On Thurs 24th April I’ll be supporting and cheering on the Fashion Revolution initiatives, while also thinking about the families of all those who lost their lives in Rana Plaza 12 months ago.


This is the poem I wrote last year in the aftermath of the Dhaka tragedy.
                   





Happy Fashion Revolution day. Let’s make it an inquisitive one.


 Well, I certainly know who made my top - this People Tree top came with a little label detailing its manufacture when I bought it last year. I had fun styling the cartoon faces with a vintage silk blouse, second hand (charity shop) trousers and a belt stolen from my mum - who bought it from a charity shop. And I should mention that, although hidden beneath other layers, I was rather appropriately wearing a pair of black lace knickers by Who Made Your Pants. 

15 comments:

Vix said...

Love the print on that top, so quirky and fun.
Did you see Caryn Franklin on The Wright Stuff yesterday? She talks so passionately and with so much sense.
I can count the number of things I bought retail on one hand. xxx

Melanie said...

I love that top, too, such a fun piece - and such a serious issue, a deep issue, that needs as much attention as it can get.

I think free trade and a shrinking middle class are significant factors, with fewer people able to make ends meet with full-time, low-paying jobs. It makes my head spin. Of course people who can afford $100 new dresses should be buying ethically-produced clothing. I also like the concept of items being made locally and consumed locally, not just food. The death of the garment industry in New York, for example, makes me sad.

As for me, I am a thrifter at heart with a love for vintage. Great post!

Helen Le Caplain said...

Like the other ladies- I love that top (looks fab with the rest of the outfit)and great to know where it's come from.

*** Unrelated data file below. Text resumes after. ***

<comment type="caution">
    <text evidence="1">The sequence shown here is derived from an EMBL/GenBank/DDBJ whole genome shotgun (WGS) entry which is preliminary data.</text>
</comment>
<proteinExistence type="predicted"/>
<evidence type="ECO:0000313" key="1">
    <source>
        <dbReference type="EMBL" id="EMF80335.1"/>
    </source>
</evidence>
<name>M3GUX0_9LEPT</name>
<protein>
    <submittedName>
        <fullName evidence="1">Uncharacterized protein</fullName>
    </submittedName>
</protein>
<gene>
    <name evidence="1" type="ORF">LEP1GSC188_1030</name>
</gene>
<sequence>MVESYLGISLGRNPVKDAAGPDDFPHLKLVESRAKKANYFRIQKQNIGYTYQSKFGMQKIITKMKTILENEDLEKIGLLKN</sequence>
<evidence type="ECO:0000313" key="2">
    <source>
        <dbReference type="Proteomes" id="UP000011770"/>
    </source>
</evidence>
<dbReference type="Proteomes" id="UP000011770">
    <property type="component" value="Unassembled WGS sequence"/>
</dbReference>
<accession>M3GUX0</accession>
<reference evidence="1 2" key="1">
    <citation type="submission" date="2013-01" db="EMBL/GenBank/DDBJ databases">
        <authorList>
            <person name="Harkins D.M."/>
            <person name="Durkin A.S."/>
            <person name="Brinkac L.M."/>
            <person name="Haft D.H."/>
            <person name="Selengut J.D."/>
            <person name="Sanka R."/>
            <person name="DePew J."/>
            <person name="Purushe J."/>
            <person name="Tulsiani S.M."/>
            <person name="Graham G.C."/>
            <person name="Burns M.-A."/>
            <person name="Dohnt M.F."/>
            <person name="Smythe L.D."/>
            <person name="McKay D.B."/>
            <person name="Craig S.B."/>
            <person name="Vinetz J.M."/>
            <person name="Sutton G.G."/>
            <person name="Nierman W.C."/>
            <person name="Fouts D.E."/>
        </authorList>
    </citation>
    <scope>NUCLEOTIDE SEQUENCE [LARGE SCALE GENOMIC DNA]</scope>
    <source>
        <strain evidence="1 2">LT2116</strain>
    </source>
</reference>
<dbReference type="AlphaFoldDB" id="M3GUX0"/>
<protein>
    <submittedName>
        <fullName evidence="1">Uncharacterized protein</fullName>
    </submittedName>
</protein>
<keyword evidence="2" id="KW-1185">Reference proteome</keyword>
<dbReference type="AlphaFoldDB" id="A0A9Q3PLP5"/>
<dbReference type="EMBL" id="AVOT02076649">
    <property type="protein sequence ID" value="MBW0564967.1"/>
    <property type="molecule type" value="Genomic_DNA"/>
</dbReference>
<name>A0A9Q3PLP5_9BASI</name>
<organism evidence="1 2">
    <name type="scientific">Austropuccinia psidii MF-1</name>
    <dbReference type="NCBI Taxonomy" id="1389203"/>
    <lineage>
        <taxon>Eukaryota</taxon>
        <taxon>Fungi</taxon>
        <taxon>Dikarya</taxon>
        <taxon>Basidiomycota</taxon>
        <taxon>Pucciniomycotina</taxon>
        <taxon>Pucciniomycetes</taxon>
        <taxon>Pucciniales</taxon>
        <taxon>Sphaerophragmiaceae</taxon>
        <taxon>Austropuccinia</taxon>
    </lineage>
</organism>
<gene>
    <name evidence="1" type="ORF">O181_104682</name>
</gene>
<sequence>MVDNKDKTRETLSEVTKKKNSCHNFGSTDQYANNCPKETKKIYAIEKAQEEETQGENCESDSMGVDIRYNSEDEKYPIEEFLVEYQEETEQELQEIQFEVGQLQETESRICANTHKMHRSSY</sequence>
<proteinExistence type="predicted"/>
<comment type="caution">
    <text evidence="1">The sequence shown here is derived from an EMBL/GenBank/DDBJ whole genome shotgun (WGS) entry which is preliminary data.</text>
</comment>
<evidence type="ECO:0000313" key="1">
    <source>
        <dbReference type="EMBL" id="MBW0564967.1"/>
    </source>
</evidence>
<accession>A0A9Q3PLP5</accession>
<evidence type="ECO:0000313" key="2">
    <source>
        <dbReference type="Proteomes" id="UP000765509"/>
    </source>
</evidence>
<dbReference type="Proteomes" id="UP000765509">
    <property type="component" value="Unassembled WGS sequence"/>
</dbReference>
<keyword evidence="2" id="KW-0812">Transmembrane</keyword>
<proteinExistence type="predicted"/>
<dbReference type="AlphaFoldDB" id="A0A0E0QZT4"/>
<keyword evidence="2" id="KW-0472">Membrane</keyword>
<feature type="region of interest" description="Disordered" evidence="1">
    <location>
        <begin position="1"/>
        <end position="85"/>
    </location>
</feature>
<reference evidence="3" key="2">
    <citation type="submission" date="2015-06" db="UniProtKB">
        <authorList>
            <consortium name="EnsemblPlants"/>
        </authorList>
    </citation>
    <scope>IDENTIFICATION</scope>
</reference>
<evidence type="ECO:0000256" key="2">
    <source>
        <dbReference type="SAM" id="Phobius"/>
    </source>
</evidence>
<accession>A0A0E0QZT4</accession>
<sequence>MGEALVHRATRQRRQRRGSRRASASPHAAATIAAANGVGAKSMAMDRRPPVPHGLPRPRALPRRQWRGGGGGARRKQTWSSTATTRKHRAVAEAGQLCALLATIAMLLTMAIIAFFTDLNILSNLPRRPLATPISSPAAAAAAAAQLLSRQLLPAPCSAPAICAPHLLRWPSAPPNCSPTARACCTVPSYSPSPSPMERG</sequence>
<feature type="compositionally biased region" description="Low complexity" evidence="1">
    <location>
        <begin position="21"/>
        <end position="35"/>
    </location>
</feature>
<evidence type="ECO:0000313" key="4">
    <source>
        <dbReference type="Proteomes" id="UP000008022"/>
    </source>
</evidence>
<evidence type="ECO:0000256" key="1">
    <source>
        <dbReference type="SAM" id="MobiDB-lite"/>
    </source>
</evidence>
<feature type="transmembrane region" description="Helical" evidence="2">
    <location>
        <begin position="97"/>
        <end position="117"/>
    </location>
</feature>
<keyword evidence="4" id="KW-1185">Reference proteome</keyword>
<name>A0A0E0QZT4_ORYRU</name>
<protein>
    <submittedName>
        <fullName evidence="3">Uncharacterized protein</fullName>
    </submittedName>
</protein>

Look forward to seeing what the reaction is from the shops when they get inundated with tweets! ;)

AVY said...

This world will get what it deserves.

/Avy

http://mymotherfuckedmickjagger.blogspot.com

Ivana Split said...

Fabulous initiative! I cannot say with all honesty that I have avoided major brands because I'm against their labor politics but surely it is something that needs to be talked about. Primarily I have avoided all the big names because I don't like to look like everyone else i.e wear the same clothes.

Now, shopping at charity shops has many advantages...one of which is surely being able to create a unique look. Most of the times the clothes I buy is either made in Croatia or from a second hand shop (for what ever reason the second hand shops open and close here in my city at lighting speeds but I try my best to keep up). Again to be honest, I buy Croatian clothes primarily because it is tall people friendly meaning it can actually fit me. There are more sizes available than in most stores.

It is not that I'm against globalization in a fanatical sort of way, but it is usually a good idea to buy clothes from the country you come from....not only to boost your country's economy but it is only in your own country that you can be certain in work conditions and so on. There is something (and to some extent has always been) that just makes me avoid brands and even without ethical dilemmas ( clothes being produces at the expense of human lives in undeveloped countries) I wouldn't buy them anyway.